APPEAL from the Circuit Court of St. Clair County; the Hon.
JOSEPH E. FLEMING, Judge, presiding.
MR. JUSTICE EBERSPACHER DELIVERED THE OPINION OF THE COURT:
Defendant entered a plea of guilty to armed robbery on May 14, 1968. On March 9, 1969, he filed a pro se petition for post-conviction relief, claiming that he had been denied his constitutional and statutory rights to a speedy trial, because he had been kept in custody from September 8, 1967, to February 5, 1968, the initial trial setting, a period of 149 days. Arguments were heard and the State's motion to dismiss was granted on July 10, 1969.
On this appeal, defendant argues that the trial court erred in that the petition stated a claim for relief and that he was denied adequate representation on his petition for post-conviction relief.
• 1 An allegation of a violation of the 120 day rule does not present a constitutional question. (People v. French (1970), 46 Ill.2d 104, 262 N.E.2d 901, cert. den. 400 U.S. 1024.) Furthermore, the defendant's plea of guilty constitutes a waiver of both the 120 day rule and the constitutional right to a speedy trial. (People v. DeCola (1959), 15 Ill.2d 527, 155 N.E.2d 622); People v. Scott (1972), 3 Ill. App.3d 1063, 280 N.E.2d 1.) The trial court properly dismissed the petition.
• 2, 3 With regard to the allegation of inadequate representation, the record reveals that the appointed counsel did communicate with the defendant and ascertained his grievances. The last sentence of Supreme Court Rule 651(c), (Ch. 110A, sec. 651(c), Ill. Rev. Stat. 1969), which requires affirmative allegations in the record concerning the attorney's consultation with the prisoner and counsel's familiarity with the record was not in effect at the time of disposition of the post-conviction petition. A reading of the record discloses that counsel had not only studied the petition, but solicited suggestions from defendant, and had a familiarity with the record. (See People v. Slaughter, 39 Ill.2d 278, at 284-5, 235 N.E.2d 566.) Our review of the petition does not reveal how the petition could have been successfully amended. People v. Burns (1972), 4 Ill. App.3d 893, 282 N.E.2d 185.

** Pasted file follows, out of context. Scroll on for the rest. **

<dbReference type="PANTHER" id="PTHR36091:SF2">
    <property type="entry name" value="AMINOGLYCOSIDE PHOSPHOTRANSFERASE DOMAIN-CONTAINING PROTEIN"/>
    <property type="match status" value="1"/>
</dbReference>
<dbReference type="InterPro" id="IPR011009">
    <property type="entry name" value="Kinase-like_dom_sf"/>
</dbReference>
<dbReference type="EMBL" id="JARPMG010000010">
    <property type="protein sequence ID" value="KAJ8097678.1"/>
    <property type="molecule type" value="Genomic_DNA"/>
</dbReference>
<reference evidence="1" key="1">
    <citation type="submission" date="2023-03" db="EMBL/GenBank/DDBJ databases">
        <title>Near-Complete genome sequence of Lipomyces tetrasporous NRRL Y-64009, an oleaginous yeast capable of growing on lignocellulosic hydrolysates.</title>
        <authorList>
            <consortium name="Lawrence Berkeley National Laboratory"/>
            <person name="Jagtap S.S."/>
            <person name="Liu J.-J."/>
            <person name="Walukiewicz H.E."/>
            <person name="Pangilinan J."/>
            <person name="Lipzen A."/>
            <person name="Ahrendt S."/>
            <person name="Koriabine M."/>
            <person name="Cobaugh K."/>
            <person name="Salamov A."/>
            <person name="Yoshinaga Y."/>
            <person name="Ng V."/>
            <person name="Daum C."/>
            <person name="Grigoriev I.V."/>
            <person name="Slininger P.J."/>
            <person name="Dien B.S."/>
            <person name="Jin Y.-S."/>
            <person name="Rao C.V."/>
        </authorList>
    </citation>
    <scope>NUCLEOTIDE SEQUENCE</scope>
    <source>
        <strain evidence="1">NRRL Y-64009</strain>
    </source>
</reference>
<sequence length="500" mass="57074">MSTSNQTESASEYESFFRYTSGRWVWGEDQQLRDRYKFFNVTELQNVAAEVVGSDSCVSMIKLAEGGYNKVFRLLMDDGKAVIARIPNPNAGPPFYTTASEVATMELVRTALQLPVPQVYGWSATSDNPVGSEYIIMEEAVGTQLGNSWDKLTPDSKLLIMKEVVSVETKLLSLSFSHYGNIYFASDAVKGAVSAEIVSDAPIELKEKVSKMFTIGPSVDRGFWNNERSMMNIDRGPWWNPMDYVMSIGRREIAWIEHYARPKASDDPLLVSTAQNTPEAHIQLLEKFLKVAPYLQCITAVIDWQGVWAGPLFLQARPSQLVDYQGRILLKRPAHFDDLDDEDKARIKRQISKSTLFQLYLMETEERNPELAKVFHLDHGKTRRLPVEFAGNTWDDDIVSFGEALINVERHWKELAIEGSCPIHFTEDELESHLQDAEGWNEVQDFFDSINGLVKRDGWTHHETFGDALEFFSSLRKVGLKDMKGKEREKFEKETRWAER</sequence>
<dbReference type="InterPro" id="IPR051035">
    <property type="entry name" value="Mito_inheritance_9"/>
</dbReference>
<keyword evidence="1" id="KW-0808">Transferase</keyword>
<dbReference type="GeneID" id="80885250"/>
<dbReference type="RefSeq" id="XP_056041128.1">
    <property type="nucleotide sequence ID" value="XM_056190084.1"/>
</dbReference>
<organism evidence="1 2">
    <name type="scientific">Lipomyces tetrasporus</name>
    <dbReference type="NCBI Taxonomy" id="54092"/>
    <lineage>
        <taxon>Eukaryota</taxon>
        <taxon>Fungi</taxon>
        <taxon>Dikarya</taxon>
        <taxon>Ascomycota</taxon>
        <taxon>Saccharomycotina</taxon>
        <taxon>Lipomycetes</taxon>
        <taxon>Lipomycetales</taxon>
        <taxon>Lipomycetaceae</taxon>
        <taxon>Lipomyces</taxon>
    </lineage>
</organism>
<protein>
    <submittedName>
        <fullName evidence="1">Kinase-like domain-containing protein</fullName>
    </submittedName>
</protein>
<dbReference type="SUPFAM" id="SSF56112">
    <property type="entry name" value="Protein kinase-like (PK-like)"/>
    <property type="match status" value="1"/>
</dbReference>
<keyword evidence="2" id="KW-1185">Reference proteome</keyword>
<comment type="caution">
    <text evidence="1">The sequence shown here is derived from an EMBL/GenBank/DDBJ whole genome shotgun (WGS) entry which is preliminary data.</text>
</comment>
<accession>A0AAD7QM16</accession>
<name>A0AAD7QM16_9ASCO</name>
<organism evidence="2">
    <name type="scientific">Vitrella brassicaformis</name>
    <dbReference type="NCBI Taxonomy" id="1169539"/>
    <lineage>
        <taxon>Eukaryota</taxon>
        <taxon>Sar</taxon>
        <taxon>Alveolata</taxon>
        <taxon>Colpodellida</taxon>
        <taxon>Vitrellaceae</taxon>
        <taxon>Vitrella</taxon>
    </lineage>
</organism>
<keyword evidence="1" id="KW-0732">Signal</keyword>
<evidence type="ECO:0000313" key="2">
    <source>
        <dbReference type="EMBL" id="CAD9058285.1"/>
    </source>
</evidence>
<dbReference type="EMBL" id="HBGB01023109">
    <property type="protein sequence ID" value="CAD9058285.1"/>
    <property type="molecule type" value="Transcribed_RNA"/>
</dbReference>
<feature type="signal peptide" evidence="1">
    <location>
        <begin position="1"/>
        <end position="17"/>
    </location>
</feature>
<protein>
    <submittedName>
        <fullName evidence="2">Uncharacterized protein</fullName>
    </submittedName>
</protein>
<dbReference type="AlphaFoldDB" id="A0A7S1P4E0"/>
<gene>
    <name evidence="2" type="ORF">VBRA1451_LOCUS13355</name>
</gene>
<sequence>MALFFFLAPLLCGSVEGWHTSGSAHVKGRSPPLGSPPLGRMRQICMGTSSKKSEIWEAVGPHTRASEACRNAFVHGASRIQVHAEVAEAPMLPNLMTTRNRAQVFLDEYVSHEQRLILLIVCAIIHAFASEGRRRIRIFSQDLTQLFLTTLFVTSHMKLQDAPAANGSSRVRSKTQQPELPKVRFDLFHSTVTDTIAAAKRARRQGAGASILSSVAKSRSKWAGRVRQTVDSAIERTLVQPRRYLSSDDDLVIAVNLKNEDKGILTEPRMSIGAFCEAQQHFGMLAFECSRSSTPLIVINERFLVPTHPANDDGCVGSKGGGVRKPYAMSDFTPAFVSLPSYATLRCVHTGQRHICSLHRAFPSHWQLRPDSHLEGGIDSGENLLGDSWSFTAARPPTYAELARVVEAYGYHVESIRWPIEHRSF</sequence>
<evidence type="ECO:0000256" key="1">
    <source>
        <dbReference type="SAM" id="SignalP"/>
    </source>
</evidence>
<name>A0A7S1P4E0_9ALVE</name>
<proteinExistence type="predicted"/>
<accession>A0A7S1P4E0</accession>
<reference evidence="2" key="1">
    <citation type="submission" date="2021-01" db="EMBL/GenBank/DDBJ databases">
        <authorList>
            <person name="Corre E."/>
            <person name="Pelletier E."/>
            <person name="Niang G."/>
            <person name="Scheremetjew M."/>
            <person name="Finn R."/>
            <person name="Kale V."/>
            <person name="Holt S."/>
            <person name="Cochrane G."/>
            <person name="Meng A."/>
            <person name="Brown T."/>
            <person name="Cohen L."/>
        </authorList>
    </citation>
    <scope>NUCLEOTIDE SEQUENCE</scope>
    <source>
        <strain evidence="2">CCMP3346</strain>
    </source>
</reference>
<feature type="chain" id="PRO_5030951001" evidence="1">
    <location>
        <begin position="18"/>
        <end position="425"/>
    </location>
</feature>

Accordingly, the decision of the trial court is affirmed.
G. MORAN, P.J., and CREBS, J., concur.